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Dozens Of California Students And Parents On A Summer Trip To Afghanistan Are Reportedly Stranded

Brittany Jordan

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  • Dozens of California students and parents are reportedly stranded in Afghanistan after visiting the country on a summer vacation, the Los Angeles Times reported.
  • At least 24 students and 16 parents from a school district in El Cajon, California, traveled to the country on a summer trip and are now waiting to leave along with thousands of others following Afghanistan’s fall to the Taliban, the LA Times reported. The students are reportedly from different schools within the district in eastern San Diego County.
  • Parents of students reached out to two liaisons of the FACE program “to hold their children’s spots in their classrooms while they were stranded in Afghanistan,” according to a media release from the school district obtained by the Daily Caller News Foundation.

Dozens of California students and parents are reportedly stranded in Afghanistan after visiting the country on a summer vacation, the Los Angeles Times reported.

At least 24 students and 16 parents from a school district in El Cajon, California, traveled to the country on a summer trip and are now waiting to leave along with thousands of others following Afghanistan’s fall to the Taliban, the LA Times reported. The students are reportedly from different schools within the district in eastern San Diego County.

The superintendent of the Cajon Valley Union School District, David Miyashiro, said the families went to Afghanistan using special visas for U.S. military service, are considered allies by the Department of Defense and that the district has given government officials information to help them locate the stranded American travelers, the LA Times reported.

Mike Serban, is the head of the Family and Children Engagement (FACE) program and works with refugee families in the school district, was the first to find out about the stranded students and parents, the LA Times reported. He said he heard from families that they were worried their kids might lose their spots in school, so he reached out to Miyashiro about their concerns.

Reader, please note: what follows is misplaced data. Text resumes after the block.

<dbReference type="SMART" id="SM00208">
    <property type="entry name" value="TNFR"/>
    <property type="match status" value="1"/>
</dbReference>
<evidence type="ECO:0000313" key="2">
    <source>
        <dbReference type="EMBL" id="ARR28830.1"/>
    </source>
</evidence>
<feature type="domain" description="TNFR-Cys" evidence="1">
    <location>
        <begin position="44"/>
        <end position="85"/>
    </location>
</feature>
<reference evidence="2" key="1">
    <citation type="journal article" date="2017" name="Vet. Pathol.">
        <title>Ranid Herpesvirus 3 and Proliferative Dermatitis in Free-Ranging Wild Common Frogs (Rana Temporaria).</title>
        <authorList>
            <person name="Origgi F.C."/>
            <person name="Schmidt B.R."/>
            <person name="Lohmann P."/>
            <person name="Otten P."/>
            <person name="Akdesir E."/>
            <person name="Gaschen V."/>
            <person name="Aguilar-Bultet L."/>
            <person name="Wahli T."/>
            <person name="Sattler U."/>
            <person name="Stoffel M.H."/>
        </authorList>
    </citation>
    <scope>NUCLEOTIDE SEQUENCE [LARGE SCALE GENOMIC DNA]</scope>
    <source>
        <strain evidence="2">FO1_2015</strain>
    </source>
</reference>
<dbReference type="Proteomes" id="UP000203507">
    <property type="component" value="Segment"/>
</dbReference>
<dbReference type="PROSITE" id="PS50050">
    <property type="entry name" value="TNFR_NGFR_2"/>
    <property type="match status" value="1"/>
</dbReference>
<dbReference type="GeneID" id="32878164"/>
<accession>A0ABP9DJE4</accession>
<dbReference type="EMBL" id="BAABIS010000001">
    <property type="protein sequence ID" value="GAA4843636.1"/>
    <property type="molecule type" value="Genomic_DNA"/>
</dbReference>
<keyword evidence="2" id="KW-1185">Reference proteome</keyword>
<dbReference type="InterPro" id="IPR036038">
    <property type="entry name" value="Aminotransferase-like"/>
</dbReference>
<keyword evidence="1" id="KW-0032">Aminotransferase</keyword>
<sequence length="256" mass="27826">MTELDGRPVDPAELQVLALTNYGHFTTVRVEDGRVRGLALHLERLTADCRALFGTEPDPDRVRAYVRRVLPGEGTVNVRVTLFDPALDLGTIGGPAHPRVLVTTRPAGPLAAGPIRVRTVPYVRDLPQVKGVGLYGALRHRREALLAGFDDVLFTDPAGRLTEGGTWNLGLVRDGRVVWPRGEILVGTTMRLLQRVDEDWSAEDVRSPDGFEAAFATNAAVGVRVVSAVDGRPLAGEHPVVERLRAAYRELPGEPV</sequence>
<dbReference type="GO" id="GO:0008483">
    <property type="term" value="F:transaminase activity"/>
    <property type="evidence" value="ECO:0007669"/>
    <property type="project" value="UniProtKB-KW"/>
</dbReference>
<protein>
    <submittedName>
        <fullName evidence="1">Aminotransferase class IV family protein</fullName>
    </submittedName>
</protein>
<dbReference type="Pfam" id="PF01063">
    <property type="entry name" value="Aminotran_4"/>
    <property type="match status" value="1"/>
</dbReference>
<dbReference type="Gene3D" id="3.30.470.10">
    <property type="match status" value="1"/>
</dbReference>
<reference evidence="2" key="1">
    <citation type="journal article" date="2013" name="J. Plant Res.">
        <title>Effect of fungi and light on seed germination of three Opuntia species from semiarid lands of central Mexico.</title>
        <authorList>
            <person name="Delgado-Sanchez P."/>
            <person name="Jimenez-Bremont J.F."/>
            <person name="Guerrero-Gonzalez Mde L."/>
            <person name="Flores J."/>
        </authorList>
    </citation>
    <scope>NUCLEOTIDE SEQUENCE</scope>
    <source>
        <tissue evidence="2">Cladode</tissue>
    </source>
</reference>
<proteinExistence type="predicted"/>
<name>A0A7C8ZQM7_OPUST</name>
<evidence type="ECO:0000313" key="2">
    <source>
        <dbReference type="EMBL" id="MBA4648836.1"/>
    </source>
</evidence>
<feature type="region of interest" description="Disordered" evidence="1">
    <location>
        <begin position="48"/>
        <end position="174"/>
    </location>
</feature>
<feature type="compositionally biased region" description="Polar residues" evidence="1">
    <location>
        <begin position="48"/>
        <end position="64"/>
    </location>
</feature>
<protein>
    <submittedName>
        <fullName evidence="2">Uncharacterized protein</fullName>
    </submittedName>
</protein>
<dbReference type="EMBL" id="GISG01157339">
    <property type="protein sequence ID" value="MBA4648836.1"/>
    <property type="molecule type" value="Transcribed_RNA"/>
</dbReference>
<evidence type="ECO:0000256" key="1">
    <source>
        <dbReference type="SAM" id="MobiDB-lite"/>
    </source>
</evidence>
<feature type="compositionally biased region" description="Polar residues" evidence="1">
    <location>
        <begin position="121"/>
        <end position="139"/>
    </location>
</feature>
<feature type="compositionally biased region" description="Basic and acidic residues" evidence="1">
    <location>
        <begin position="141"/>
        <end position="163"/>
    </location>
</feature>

“Students and their parents who traveled to Afghanistan this summer to visit their extended family reached out to their community liaisons for assistance when the crisis in Afghanistan started,” the district’s release said.

Students’ parents reached out to FACE program liaisons asking “to hold their children’s spots in their classrooms while they were stranded in Afghanistan,” according to a media release from the school district obtained by the Daily Caller News Foundation.

“The Cajon Valley Union School District Family and Community Engagement (FACE) Office that supports a global community of families has been in direct contact with their families and students stranded in Afghanistan,” the release said.

Miyashiro told school board members on Tuesday that he planned to meet with California Democratic Rep. Darrell Issa about the situation, the LA Times reported.

Taliban fighters stand guard along a road near the site of an Ashura procession which is held to mark the death of Imam Hussein, the grandson of Prophet Mohammad, along a road in Herat on August 19, 2021, amid the Taliban’s military takeover of Afghanistan. (Photo by AREF KARIMI/AFP via Getty Images)

“Congressman Issa and his staff are working diligently to determine the facts on the ground, any bureaucratic barriers that can be removed, and the best ways to help those stranded leave Afghanistan and return home safely,” Issa spokesman Jonathan Wilcox told the the LA Times. “We won’t stop until we have answers and action.”

Cajon Valley School Board member Jo Alegria said the families had plans to be back for the start of the school year on Aug. 17, but were unable to get on their scheduled flights back to the U.S., the LA Times reported. She said the district was helping students and parents get proper documentation to bring them home. (RELATED: FLASHBACK: Biden Predicts Taliban Takeover In Afghanistan Is ‘Not Inevitable)

“The biggest concern is that the Taliban closed the airport,” Cajon Valley School Board President Tamara Otero told the LA Times. “We are so worried about our students that are stuck there. We’ll do the best we can to get them out.”

Serban and Issa did not immediately respond to requests for comment from the Daily Caller News Foundation. 

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Brittany Jordan is an award-winning journalist who reports on breaking news in the U.S. and globally for the Federal Inquirer. Prior to her position at the Federal Inquirer, she was a general assignment features reporter for Newsweek, where she wrote about technology, politics, government news and important global events around the world. Her work has also appeared in the Washington Post, the South Florida Sun-Sentinel, Toronto Star, Frederick News-Post, West Hawaii Today, the Miami Herald, and more. Brittany enjoys food, travel, photography, and hoarding notebooks and journals. Her goal is to do more longform features journalism, narrative writing and documentary work, and to one day write a successful novel and screenplay.

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